Retirement incomes have seen a sharp fall over the past ten years, a new study has revealed.
The research, carried out by Moneyfacts, the financial information organisation, found that the worth of an average pension fund on its maturity has dropped by 60 per cent since 2000.
Taking an average contribution of £100 a month to a managed pension fund over a 20-year period, someone who retired in 2000 would have enjoyed a pot valued at £103,914. For someone retiring today, the value of the same pension fund is £40,749, the survey claimed.
A major reason for the decline is the succession of economic uncertainties experienced during the past few years, from the dotcom crash to the credit crunch to the recession.
Pension savers could have been even more penurious now were it not for the fact that the world’s stock markets showed some signs of improvement during 2009 when the average pension fund rose in value by 22.3 per cent, the best increase in annual returns for a decade.
Moneyfacts, however, pointed out that those approaching retirement have to face a further problem on top of the falling worth of their pension funds.
Most people use their funds to purchase an annuity which will offer them a regular sum of money each year for the length of their retirements.
Annuities, though, have also seen a decline. In 2000, a £10,000 fund would have secured annuity payments of £866 annually; the same fund today would provide only £624, a fall of 28 per cent.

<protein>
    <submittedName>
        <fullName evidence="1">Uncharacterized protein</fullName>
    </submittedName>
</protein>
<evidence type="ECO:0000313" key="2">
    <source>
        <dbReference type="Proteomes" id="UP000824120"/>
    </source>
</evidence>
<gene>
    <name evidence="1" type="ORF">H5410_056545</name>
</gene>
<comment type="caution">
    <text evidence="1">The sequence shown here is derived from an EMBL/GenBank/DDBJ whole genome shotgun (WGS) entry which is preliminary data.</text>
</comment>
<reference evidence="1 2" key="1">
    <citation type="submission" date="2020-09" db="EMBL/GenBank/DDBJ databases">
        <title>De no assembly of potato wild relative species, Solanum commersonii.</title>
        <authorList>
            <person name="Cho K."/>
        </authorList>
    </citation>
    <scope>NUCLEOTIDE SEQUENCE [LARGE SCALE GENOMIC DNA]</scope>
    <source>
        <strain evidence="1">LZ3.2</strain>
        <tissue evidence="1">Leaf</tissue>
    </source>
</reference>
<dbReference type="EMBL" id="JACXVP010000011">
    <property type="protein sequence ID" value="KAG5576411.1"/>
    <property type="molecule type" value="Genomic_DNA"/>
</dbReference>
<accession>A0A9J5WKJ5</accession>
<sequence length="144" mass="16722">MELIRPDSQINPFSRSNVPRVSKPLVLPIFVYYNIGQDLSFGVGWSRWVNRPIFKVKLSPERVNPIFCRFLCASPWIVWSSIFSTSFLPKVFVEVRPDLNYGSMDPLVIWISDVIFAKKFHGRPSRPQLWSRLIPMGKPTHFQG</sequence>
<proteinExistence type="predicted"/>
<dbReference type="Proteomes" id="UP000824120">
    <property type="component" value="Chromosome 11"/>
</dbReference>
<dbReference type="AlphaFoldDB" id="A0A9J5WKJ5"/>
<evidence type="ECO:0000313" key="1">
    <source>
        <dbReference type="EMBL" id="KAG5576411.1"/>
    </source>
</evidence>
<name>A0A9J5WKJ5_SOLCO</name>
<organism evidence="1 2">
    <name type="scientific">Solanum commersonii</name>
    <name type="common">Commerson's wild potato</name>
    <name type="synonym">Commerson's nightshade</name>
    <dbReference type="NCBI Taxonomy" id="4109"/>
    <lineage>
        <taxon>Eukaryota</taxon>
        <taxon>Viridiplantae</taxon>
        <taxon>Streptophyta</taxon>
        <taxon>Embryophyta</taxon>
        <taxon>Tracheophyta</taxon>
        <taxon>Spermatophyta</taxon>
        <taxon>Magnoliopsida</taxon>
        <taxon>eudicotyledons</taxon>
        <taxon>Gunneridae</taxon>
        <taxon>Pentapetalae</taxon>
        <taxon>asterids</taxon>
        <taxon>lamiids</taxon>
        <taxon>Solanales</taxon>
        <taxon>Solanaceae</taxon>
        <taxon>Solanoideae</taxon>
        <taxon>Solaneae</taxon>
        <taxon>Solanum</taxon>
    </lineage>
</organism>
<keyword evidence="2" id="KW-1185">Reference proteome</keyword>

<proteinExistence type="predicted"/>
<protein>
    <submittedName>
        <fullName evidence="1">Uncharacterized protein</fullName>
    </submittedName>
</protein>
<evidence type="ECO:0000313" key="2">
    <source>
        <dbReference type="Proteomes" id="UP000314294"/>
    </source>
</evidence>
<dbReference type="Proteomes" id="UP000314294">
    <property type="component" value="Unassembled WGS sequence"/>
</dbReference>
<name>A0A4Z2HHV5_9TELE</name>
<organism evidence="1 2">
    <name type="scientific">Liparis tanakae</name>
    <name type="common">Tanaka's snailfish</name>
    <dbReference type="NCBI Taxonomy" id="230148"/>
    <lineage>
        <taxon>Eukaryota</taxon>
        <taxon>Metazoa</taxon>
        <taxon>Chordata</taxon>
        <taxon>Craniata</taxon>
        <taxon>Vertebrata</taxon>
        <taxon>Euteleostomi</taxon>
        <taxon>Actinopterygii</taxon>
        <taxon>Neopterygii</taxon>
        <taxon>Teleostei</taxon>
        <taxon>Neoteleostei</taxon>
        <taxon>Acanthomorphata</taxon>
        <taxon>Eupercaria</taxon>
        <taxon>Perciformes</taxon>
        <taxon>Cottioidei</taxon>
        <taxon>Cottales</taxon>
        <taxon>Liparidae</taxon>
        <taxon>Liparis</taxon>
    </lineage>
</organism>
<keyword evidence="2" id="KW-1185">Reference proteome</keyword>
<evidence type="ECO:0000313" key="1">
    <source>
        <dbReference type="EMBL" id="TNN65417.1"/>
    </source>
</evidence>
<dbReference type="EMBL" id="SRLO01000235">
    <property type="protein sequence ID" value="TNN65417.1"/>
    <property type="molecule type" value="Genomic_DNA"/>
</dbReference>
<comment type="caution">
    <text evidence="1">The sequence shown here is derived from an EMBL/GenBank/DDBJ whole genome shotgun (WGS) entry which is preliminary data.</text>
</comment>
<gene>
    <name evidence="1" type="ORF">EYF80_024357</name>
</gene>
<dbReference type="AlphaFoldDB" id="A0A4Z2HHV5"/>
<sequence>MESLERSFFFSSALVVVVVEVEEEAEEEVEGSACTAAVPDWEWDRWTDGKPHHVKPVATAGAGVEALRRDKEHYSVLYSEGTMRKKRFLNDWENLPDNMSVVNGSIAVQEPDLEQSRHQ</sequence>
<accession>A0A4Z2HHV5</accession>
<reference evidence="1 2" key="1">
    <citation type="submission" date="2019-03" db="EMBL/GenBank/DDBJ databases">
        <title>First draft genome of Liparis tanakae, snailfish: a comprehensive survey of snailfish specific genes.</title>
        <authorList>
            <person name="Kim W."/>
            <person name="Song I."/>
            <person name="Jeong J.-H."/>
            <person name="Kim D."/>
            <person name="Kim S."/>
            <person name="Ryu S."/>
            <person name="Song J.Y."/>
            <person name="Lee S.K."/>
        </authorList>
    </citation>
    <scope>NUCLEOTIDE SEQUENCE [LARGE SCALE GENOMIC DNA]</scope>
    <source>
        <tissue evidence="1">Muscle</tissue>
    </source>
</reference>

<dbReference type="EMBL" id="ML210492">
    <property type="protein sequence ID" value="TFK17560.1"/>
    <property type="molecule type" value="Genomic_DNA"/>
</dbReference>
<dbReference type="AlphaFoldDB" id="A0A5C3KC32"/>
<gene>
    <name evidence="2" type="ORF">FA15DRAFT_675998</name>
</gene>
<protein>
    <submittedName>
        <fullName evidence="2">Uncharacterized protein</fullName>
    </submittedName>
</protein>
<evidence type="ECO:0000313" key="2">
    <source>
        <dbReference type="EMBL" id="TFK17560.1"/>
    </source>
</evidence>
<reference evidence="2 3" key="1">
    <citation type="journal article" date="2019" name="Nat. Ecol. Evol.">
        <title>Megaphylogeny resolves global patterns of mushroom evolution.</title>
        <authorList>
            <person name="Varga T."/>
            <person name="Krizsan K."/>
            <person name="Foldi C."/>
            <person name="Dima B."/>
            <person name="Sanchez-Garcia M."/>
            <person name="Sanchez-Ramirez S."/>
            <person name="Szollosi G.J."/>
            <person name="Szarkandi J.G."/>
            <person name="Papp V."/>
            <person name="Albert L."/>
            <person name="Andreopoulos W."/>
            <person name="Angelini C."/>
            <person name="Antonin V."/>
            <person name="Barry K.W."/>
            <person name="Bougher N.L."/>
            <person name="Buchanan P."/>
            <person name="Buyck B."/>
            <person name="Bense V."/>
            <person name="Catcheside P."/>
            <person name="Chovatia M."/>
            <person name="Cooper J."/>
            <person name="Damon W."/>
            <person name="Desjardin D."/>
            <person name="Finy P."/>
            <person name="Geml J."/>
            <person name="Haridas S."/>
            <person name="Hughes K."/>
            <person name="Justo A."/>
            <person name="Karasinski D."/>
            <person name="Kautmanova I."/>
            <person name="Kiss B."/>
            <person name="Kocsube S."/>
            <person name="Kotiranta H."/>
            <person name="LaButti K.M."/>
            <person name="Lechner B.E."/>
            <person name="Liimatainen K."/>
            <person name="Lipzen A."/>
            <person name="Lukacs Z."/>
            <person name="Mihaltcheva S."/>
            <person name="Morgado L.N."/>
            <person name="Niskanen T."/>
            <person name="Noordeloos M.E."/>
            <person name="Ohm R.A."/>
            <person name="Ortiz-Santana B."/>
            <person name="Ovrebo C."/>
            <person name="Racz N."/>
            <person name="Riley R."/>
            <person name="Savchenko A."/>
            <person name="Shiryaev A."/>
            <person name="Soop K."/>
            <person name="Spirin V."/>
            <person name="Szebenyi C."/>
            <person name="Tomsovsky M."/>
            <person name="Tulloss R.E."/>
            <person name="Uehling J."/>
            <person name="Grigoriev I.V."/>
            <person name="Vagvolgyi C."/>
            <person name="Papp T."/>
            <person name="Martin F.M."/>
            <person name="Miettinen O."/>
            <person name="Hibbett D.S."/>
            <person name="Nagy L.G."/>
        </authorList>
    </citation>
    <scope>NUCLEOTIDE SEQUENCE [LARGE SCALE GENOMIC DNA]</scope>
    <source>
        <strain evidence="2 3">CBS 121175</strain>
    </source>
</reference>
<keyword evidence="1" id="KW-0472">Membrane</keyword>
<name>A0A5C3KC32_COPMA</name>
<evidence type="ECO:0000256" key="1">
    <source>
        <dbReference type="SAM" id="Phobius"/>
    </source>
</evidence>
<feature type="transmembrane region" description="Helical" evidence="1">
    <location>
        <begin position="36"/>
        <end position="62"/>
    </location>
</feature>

Taking the devaluation of both funds and annuities into account, Moneyfacts calculated that, on average, and assuming 20 years of monthly contributions of £100, a standard annuity and a retirement age of 65, retirement income has suffered a 72 per cent drop in ten years.
In other words, to equal the income of a retiree in 2000, someone now would need to be saving as much as £355 a month rather than £100.
Richard Eagling, editor of Investment Life and Pensions at Moneyfacts, said: “Although these figures do little to inspire confidence, they at least serve as a powerful reminder of the investment risks inherent in saving via a defined contribution pension. It is clear from such alarming statistics that if the pensioners of tomorrow are to enjoy the same level of retirement as their predecessors, much has to change and quickly.
“Unless individuals increase their contributions and take greater interest in the returns generated, the next decade could prove just as disappointing.”